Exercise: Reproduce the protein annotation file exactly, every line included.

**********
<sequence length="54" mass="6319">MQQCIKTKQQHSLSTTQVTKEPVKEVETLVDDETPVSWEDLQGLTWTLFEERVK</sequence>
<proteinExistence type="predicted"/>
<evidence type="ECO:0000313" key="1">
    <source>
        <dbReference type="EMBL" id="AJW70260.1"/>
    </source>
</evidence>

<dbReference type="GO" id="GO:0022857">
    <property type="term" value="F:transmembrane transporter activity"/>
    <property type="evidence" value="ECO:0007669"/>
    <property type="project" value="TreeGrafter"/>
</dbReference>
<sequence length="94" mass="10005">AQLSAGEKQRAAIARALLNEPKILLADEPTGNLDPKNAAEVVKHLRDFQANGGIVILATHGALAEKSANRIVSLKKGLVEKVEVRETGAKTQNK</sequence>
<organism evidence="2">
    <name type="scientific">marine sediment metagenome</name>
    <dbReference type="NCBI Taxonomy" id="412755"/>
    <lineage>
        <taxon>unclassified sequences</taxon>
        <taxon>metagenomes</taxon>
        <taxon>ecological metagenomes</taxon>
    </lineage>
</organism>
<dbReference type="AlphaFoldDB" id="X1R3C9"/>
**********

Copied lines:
<sequence length="54" mass="6319">MQQCIKTKQQHSLSTTQVTKEPVKEVETLVDDETPVSWEDLQGLTWTLFEERVK</sequence>
<proteinExistence type="predicted"/>
<evidence type="ECO:0000313" key="1">
    <source>
        <dbReference type="EMBL" id="AJW70260.1"/>
    </source>
</evidence>

<dbReference type="GO" id="GO:0022857">
    <property type="term" value="F:transmembrane transporter activity"/>
    <property type="evidence" value="ECO:0007669"/>
    <property type="project" value="TreeGrafter"/>
</dbReference>
<sequence length="94" mass="10005">AQLSAGEKQRAAIARALLNEPKILLADEPTGNLDPKNAAEVVKHLRDFQANGGIVILATHGALAEKSANRIVSLKKGLVEKVEVRETGAKTQNK</sequence>
<organism evidence="2">
    <name type="scientific">marine sediment metagenome</name>
    <dbReference type="NCBI Taxonomy" id="412755"/>
    <lineage>
        <taxon>unclassified sequences</taxon>
        <taxon>metagenomes</taxon>
        <taxon>ecological metagenomes</taxon>
    </lineage>
</organism>
<dbReference type="AlphaFoldDB" id="X1R3C9"/>